Blazers comeback falls short

Portland rallies, but can't quite catch Los Angeles

By Candace Buckner, Columbian staff writer

Published:

 

PORTLAND — The Trail Blazers are showing a knack for this.

Already in the young season, the Blazers have slumped into dry spells that make it seem like the game should be called for mercy, only to recover, make shots and make stops and come back. This worked last week in Houston.

On Thursday night as the Los Angeles Clippers built a 21-point halftime lead, the lifeless and rudderless response from the Blazers did not promote much confidence. Then, it happened once again.

Rookies grew up a little and their veterans stabilized the runaway game so that the Blazers could rally and the Rose Garden would roar. But this time, the narrative ends with an "almost."

The Blazers almost pulled off the comeback but fell to the Clippers 103-90.

Nicolas Batum filled the stat sheet with 23 points, nine rebounds, five assists and three steals. His driving layup near the end of the third quarter lifted the Blazers to within nine points. Then with 7:28 remaining in the fourth, Batum's alley oop assist to rookie center Meyers Leonard made it 86-82 — the closest Portland had been since the first quarter.

Even so, the updated Blazers' record will indicate a drop to two wins and three losses — and maybe, one moral victory.

"I was pleased with the way we came back, obviously in the second half," coach Terry Stotts said. "I was very disappointed in the way we played, the way we competed in the first half, but the second half was what we need to do every time we're on the court."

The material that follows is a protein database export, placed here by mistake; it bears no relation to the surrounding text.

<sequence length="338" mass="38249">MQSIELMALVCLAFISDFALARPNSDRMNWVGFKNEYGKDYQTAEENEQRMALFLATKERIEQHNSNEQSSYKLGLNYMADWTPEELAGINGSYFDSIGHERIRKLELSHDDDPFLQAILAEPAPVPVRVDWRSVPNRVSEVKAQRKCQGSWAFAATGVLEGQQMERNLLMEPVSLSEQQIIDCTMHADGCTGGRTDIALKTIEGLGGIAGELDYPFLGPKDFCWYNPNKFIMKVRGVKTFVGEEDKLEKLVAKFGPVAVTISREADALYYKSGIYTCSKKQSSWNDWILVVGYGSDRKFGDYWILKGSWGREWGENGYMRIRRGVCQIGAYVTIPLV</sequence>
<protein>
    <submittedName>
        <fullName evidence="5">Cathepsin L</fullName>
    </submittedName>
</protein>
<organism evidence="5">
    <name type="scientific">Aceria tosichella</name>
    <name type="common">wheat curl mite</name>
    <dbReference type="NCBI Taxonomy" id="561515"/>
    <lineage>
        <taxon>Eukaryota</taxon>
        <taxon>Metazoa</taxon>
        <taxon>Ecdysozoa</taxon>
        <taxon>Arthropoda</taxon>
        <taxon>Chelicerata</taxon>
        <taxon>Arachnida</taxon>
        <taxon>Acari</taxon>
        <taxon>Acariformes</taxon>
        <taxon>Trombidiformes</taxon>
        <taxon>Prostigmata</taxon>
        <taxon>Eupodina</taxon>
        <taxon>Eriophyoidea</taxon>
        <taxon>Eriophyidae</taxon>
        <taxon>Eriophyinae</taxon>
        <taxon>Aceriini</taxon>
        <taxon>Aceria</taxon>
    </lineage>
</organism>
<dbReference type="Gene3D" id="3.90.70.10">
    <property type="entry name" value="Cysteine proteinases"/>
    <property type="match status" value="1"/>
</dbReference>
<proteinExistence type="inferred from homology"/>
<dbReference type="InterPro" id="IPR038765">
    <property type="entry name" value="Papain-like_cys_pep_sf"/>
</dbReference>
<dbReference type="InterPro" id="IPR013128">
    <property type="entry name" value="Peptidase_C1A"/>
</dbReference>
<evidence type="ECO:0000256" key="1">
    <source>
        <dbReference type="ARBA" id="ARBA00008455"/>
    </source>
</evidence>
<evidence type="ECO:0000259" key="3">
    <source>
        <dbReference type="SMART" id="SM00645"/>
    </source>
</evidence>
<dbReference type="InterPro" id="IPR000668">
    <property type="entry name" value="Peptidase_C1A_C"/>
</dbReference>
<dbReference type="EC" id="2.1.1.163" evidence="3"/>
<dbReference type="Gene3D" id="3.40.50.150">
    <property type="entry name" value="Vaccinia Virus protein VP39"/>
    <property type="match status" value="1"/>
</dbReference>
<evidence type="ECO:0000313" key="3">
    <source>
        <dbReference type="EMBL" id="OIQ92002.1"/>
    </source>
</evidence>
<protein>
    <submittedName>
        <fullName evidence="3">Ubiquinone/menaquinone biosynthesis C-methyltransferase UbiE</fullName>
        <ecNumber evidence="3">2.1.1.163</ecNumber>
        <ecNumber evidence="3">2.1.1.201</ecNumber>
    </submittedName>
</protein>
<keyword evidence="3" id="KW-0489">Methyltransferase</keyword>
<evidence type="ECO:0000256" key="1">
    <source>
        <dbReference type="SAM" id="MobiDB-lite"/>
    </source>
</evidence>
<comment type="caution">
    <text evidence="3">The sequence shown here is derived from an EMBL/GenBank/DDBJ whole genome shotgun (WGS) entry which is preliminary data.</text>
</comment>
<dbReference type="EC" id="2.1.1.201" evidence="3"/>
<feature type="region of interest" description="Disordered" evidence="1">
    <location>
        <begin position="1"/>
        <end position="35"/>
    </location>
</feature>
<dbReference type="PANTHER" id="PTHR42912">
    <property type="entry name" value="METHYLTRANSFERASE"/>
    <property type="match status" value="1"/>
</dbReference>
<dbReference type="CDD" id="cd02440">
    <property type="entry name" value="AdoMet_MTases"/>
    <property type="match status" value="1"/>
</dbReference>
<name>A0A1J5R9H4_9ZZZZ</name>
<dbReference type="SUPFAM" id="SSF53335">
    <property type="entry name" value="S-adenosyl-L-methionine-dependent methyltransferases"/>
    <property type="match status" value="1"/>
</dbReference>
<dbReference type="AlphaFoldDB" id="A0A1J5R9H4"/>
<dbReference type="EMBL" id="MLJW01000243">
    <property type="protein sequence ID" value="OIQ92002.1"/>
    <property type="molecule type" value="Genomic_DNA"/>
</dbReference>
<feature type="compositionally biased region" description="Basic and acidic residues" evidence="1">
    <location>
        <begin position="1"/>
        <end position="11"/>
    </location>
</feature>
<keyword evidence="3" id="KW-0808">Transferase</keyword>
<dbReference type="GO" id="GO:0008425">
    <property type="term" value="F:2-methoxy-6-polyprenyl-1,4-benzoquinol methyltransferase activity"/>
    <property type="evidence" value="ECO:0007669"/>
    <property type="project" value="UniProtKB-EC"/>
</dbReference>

The Clippers (4-2) stormed the court through the second quarter, dizzying the Blazers with a 22-2 run that mostly came from their reserves. And there was Jamal Crawford in the midst of it all.

No other Clipper ruined the Rose Garden vibe on Thursday more than Crawford did. Booed at the 1:34 mark of the first quarter when he first stepped onto the floor -- fans inside the sold-out arena remembered the skinny scoring machine as a Blazer a year ago and must have wanted to blame him for the 28-38 record -- Crawford continued making his case for Sixth Man of the Year. He scored eight points during the second-quarter run and finished with a game-high 25. By halftime, Portland trailed 60-39 and gave no reason for even the most faithful to believe.

"We didn't offer much resistance in the first half," Stotts said. "They pretty much did what they wanted."

The mood shifted slightly when LaMarcus Aldridge started the third quarter with a 21-foot jumper. From there, the Blazers outscored their Western Conference rivals 32-17. During this stretch, rookie Damian Lillard hit two 3-pointers and chipped in three assists. Leonard, who played more minutes than starter J.J. Hickson, energized the crowd with plenty of hustle plays and dunks. And although the spark would die in the fourth quarter, a lesson was learned.

"They just played harder, we didn't have a lot of energy," Lillard said. "Just as something as simple as (playing) with more energy, that led to shots falling."

"When we play like that with a lot of energy and when we're flying around, playing hard, moving the ball, we know that we can play with one of the best teams in the league."